DC: What can fans of the great 80’s slasher films expect from this movie?


IK: They can expect to see an old wine packaged in a new bottle. Lost After Dark takes all the familiar genre tropes and then subverts them so it feels fresh. We tried to capture the look and spirit of slasher classics like Friday the 13th, Texas Chain Saw Massacre, Halloween, Happy Birthday to Me, My Bloody Valentine, and so many others whose DNA populate this film. It’s really a love letter to them. And if past screenings are any indication, fans will laugh and scream and have a really fun time.


DC: You’ve written, produced, and directed – which do you feel is the most personally rewarding?


IK: Writing brings its own pleasure. You get to lose yourself in another world. Producing is a thankless job. I only do it because I have to. I’m still an indie filmmaker, and nobody is offering me director-for-hire gigs on fully financed features… yet. I also like being a producer so I know what toys I’ll have at my disposal on set and there’s no surprises. Directing is my true passion. I graduated with my Masters in directing from the American Film Institute, and I’ve been working toward directing my first feature ever since. So us discussing Lost After Dark, which is now available across North America, feels like a dream. Equal parts amazing and surreal, and I couldn’t be more grateful.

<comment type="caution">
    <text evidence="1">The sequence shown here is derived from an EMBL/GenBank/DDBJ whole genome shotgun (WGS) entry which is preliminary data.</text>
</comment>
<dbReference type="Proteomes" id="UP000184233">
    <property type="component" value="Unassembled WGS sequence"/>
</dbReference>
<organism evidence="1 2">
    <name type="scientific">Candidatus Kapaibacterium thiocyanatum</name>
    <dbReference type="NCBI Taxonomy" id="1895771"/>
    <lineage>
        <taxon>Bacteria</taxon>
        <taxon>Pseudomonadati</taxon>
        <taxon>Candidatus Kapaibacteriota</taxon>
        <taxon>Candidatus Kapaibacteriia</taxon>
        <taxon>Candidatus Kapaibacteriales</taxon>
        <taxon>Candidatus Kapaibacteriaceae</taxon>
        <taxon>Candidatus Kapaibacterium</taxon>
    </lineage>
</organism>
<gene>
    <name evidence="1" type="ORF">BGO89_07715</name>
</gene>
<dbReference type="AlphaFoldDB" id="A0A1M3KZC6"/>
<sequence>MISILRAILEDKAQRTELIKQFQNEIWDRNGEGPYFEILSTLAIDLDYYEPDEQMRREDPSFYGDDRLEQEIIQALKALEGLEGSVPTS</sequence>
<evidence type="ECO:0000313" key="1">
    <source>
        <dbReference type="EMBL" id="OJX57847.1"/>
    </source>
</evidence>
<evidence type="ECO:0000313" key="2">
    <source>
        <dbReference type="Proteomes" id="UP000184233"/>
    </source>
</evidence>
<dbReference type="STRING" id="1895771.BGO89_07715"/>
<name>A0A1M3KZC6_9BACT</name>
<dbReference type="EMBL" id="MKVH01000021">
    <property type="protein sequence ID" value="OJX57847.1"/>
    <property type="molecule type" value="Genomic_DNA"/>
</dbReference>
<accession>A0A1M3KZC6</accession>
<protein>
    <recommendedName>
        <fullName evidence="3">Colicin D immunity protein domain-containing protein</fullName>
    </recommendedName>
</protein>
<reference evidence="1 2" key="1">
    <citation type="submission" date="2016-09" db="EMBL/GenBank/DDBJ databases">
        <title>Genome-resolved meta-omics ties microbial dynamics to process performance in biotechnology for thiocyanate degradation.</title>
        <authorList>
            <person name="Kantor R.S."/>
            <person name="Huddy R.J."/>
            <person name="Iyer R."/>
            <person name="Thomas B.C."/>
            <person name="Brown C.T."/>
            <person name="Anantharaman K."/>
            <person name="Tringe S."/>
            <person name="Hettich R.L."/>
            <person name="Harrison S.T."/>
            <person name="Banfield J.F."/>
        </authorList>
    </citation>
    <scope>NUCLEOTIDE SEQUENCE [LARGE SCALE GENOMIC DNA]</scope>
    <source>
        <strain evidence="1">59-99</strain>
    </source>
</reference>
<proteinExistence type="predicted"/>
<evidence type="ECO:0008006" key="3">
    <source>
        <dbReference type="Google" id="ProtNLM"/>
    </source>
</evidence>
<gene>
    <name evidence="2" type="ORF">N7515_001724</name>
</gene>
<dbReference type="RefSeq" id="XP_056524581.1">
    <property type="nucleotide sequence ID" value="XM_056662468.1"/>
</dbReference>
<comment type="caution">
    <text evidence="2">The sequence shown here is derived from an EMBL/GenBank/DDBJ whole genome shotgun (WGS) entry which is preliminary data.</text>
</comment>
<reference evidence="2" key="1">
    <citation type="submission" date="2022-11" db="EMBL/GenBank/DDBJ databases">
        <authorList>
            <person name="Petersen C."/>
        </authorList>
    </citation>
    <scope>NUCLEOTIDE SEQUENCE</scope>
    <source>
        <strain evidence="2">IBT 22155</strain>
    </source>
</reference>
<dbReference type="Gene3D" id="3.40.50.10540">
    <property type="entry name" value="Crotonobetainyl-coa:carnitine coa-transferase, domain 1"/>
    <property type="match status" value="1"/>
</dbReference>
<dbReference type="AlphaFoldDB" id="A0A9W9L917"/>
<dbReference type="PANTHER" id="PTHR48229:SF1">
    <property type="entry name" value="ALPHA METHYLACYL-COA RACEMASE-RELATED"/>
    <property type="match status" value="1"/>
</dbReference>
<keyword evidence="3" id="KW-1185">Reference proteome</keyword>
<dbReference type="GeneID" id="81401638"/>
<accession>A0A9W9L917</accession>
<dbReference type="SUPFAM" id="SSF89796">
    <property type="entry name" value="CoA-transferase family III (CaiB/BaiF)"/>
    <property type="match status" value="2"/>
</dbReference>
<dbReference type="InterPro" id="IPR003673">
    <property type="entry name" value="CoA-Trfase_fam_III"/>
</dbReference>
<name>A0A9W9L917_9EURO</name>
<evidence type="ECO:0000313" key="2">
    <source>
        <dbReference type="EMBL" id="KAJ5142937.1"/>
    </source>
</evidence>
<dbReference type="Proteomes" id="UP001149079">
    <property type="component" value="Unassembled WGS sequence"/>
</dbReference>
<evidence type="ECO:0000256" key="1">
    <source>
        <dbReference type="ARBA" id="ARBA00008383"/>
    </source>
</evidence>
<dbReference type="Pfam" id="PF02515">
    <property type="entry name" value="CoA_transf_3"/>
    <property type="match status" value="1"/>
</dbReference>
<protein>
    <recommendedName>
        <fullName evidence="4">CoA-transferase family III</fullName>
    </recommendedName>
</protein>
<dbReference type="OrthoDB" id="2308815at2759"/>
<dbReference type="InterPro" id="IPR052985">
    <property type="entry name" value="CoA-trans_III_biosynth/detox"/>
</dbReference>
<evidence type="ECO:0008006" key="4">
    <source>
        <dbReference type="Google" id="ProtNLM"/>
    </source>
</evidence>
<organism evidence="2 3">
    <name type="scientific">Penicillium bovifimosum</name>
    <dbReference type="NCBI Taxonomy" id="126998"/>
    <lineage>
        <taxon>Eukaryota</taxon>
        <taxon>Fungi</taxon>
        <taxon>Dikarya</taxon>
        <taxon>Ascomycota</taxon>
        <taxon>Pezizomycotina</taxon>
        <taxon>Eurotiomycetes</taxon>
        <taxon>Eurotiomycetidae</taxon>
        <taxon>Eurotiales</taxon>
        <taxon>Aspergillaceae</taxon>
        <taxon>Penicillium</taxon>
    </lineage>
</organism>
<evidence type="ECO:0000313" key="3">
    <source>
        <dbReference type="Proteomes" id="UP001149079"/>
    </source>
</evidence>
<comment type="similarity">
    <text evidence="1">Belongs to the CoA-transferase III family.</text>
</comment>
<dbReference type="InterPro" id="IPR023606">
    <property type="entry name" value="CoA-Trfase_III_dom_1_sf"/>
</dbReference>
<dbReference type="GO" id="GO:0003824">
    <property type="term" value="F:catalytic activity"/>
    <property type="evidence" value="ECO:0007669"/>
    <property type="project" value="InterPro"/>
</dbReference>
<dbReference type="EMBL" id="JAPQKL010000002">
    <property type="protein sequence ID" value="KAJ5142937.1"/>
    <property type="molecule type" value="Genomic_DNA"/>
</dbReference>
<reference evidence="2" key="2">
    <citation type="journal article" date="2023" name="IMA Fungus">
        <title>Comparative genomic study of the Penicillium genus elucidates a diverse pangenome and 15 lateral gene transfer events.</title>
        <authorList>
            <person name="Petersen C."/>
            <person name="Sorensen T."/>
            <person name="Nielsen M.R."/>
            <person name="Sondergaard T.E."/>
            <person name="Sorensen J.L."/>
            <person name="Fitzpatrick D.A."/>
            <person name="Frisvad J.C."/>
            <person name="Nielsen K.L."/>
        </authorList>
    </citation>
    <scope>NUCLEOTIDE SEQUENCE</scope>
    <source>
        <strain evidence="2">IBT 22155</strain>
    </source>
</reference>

DC: After the release of Lost After Dark, what can we look forward to from you in the future?


IK: Bo and have a few projects percolating. One is a remake of the 80’s cult classic Waxwork, and we have the original writer/director Anthony Hickox on board to exec produce it. Now we have to get Lionsgate on board. There’s also a script for Lost After Dark 2, which is a sequel to this film, only set in the 90’s against the background of the grunge rock scene. If the first one does well enough, we can get that made, so go buy or rent it today! Then there’s a couple of other goodies, but I need to keep them under wraps until they are further along. I’d like to add that if people see the film and like it, they can follow us on Twitter, Facebook, and Instagram, and please post and share the good buzz with their friends. Little films like ours need all the support from the fans they can get!